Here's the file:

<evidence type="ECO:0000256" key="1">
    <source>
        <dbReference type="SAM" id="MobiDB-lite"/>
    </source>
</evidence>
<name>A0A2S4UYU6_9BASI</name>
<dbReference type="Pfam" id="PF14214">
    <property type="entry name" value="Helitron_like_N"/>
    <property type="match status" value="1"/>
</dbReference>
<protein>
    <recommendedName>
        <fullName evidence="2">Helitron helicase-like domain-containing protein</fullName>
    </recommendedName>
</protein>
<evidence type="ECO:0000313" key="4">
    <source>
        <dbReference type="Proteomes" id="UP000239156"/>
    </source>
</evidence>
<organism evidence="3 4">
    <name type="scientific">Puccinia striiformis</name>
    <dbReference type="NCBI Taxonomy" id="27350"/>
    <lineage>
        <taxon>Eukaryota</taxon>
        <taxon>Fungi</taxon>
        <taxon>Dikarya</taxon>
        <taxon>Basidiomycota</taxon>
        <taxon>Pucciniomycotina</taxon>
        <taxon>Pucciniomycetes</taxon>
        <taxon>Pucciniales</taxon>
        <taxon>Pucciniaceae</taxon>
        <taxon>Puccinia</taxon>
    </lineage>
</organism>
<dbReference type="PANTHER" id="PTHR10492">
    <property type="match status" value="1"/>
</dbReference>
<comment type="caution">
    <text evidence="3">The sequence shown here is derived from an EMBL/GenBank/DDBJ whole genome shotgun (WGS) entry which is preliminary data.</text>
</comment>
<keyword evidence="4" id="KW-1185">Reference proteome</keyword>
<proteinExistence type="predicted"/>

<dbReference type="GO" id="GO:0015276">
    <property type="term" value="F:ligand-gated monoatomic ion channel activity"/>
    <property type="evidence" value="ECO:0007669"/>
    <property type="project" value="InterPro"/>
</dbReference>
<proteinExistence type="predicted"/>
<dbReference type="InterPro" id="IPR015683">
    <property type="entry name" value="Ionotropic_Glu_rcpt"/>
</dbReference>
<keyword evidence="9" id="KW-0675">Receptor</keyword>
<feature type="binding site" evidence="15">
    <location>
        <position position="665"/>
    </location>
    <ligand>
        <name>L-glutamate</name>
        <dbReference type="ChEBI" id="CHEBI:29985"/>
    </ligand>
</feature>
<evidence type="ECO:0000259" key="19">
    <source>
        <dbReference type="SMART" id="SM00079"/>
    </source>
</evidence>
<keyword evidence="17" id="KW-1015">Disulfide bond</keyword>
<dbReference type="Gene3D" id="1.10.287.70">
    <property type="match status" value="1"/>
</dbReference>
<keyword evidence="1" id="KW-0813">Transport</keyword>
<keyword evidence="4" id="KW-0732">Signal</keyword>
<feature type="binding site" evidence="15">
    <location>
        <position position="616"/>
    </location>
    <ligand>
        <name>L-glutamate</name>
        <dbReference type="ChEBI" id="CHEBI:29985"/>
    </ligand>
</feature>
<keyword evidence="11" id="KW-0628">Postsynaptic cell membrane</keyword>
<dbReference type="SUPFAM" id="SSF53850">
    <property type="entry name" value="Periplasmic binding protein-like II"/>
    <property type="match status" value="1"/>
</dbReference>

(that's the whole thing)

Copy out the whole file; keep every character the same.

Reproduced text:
<evidence type="ECO:0000256" key="1">
    <source>
        <dbReference type="SAM" id="MobiDB-lite"/>
    </source>
</evidence>
<name>A0A2S4UYU6_9BASI</name>
<dbReference type="Pfam" id="PF14214">
    <property type="entry name" value="Helitron_like_N"/>
    <property type="match status" value="1"/>
</dbReference>
<protein>
    <recommendedName>
        <fullName evidence="2">Helitron helicase-like domain-containing protein</fullName>
    </recommendedName>
</protein>
<evidence type="ECO:0000313" key="4">
    <source>
        <dbReference type="Proteomes" id="UP000239156"/>
    </source>
</evidence>
<organism evidence="3 4">
    <name type="scientific">Puccinia striiformis</name>
    <dbReference type="NCBI Taxonomy" id="27350"/>
    <lineage>
        <taxon>Eukaryota</taxon>
        <taxon>Fungi</taxon>
        <taxon>Dikarya</taxon>
        <taxon>Basidiomycota</taxon>
        <taxon>Pucciniomycotina</taxon>
        <taxon>Pucciniomycetes</taxon>
        <taxon>Pucciniales</taxon>
        <taxon>Pucciniaceae</taxon>
        <taxon>Puccinia</taxon>
    </lineage>
</organism>
<dbReference type="PANTHER" id="PTHR10492">
    <property type="match status" value="1"/>
</dbReference>
<comment type="caution">
    <text evidence="3">The sequence shown here is derived from an EMBL/GenBank/DDBJ whole genome shotgun (WGS) entry which is preliminary data.</text>
</comment>
<keyword evidence="4" id="KW-1185">Reference proteome</keyword>
<proteinExistence type="predicted"/>

<dbReference type="GO" id="GO:0015276">
    <property type="term" value="F:ligand-gated monoatomic ion channel activity"/>
    <property type="evidence" value="ECO:0007669"/>
    <property type="project" value="InterPro"/>
</dbReference>
<proteinExistence type="predicted"/>
<dbReference type="InterPro" id="IPR015683">
    <property type="entry name" value="Ionotropic_Glu_rcpt"/>
</dbReference>
<keyword evidence="9" id="KW-0675">Receptor</keyword>
<feature type="binding site" evidence="15">
    <location>
        <position position="665"/>
    </location>
    <ligand>
        <name>L-glutamate</name>
        <dbReference type="ChEBI" id="CHEBI:29985"/>
    </ligand>
</feature>
<evidence type="ECO:0000259" key="19">
    <source>
        <dbReference type="SMART" id="SM00079"/>
    </source>
</evidence>
<keyword evidence="17" id="KW-1015">Disulfide bond</keyword>
<dbReference type="Gene3D" id="1.10.287.70">
    <property type="match status" value="1"/>
</dbReference>
<keyword evidence="1" id="KW-0813">Transport</keyword>
<keyword evidence="4" id="KW-0732">Signal</keyword>
<feature type="binding site" evidence="15">
    <location>
        <position position="616"/>
    </location>
    <ligand>
        <name>L-glutamate</name>
        <dbReference type="ChEBI" id="CHEBI:29985"/>
    </ligand>
</feature>
<keyword evidence="11" id="KW-0628">Postsynaptic cell membrane</keyword>
<dbReference type="SUPFAM" id="SSF53850">
    <property type="entry name" value="Periplasmic binding protein-like II"/>
    <property type="match status" value="1"/>
</dbReference>